It is very important for a novice hunter to distinguish the traces of a hare from other animals, as well as to trace the trajectory of his movement, because in the winter hunting for a hare is more accessible than for another animal. The whole hare's path, laid during the night, starting from the place of the den to the lodging (feeding place) and back to the bed, is called a malik. Malik of a hare-hare is much easier to track, unlike the white-haired one: its paths are very confused, the track winds, mixes up with other paths, and when tracking a hare it is difficult to notice, because its white coat merges with snow. Therefore, in order not to waste time searching for the white hare, the hunter needs to distinguish his prints from the brown, more accessible as prey.
What does the hare trace look like?Snow-white hare
Hunting for rabbits by the powder is a fascinating activity, allowing you to fully reveal the hunter's abilities, observation and caution. In the hunting sense, powders are called snow that has been falling since evening or night before, on which fresh imprints of an animal can be seen in the morning. A good powder is considered to be such a depth of snow that allows you to see distinct prints. In this regard, tracking hare paths is very convenient, because the hare is an animal with a predominantly nocturnal way of life, which moves at night to the place of lodging, to the place of the new den, leaving its tracks in the morning. By gunpowder, hunting can be carried out in most cases only for rookers, since in the late winter the hare hides in the deepest, where, sometimes even an experienced hunter finds it difficult to figure out his many tangled paths. Unlike him, the roe almost always leaves the forest to the edge, closer to shrubs, ravines, etc.
The front legs of a hare are left approaching a circle, prints arranged in one line one after another. The hind legs leave elongated prints that are parallel or slightly extending one after the other. In a forest hare, footprints in the snow leave a rounder and wider footprint than in a brown hare, whose footprint is narrower and oblong. But on less friable snow, you can see that the hind legs of the roe are still much wider, with visible fingerprints.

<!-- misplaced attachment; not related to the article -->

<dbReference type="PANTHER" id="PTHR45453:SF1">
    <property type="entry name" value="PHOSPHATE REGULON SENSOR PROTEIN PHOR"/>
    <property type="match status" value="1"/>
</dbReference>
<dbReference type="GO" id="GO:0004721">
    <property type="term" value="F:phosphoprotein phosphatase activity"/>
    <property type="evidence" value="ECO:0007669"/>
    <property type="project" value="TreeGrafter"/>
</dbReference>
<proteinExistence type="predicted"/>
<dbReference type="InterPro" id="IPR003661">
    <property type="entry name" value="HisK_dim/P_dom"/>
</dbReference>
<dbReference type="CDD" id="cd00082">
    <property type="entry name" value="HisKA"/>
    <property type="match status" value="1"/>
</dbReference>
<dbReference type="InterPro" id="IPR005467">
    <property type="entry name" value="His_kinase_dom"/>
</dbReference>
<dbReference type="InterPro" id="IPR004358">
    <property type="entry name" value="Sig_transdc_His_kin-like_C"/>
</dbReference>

To correctly determine the direction of movement of the hare, you must remember: the traces of the rear cleft paws always leave their imprint in front of the prints of the front paws, and not behind.
Winter hare tracksTraces of a hare in the snow, photo
A hare print in the snow may look different depending on its behavior. A normal, ordinary track looks like this: large jumps with simultaneous (or almost simultaneous) extension of the hind legs, while the front legs are sequentially one after the other. If the jump is large, then the front legs are also together. The usual trail left by a hare going to feed or returning from it to the den is called the terminal. In addition, other prints are distinguished:
- The trail of a sitting hare looks like this: the prints of the front legs are parallel, in contrast to the hind legs. At the same time, his groove is imprinted on the snow, as the hare sits bending its hind limbs to the first joint. Therefore, the imprint of the hare's hind legs in a sitting position is always longer than the imprints of the usual course of movement of the animal. With the exception of the sitting position, the posterior cleft prints always maintain parallelism. If fingerprints are noticed in which the back tracks are clubbed or strongly ahead of each other, then they belong to another animal.
- Fat hare tracks are prints of his movement near the place of feeding, with frequent sitting down in the snow. They differ in that individual tracks almost merge, while the rest are very close to each other.
- The animal leaves rushing traces when it is scared from the place of the den, and it moves in large leaps. Such prints are similar to the end prints, but with the opposite direction, since the front prints are near the prints of the hind legs of the previous jump.
- When an animal tries to hide or cut off its footprint, it looks for a place where it can be healed, and for this it leaves discount or estimate prints. They are left by the largest jumps, which are done at an angle to the original direction. From one to four, the hare usually makes such jumps, then his track again becomes the end. Often, before the discount trail begins, in the snow you can see a double print of cleft paws.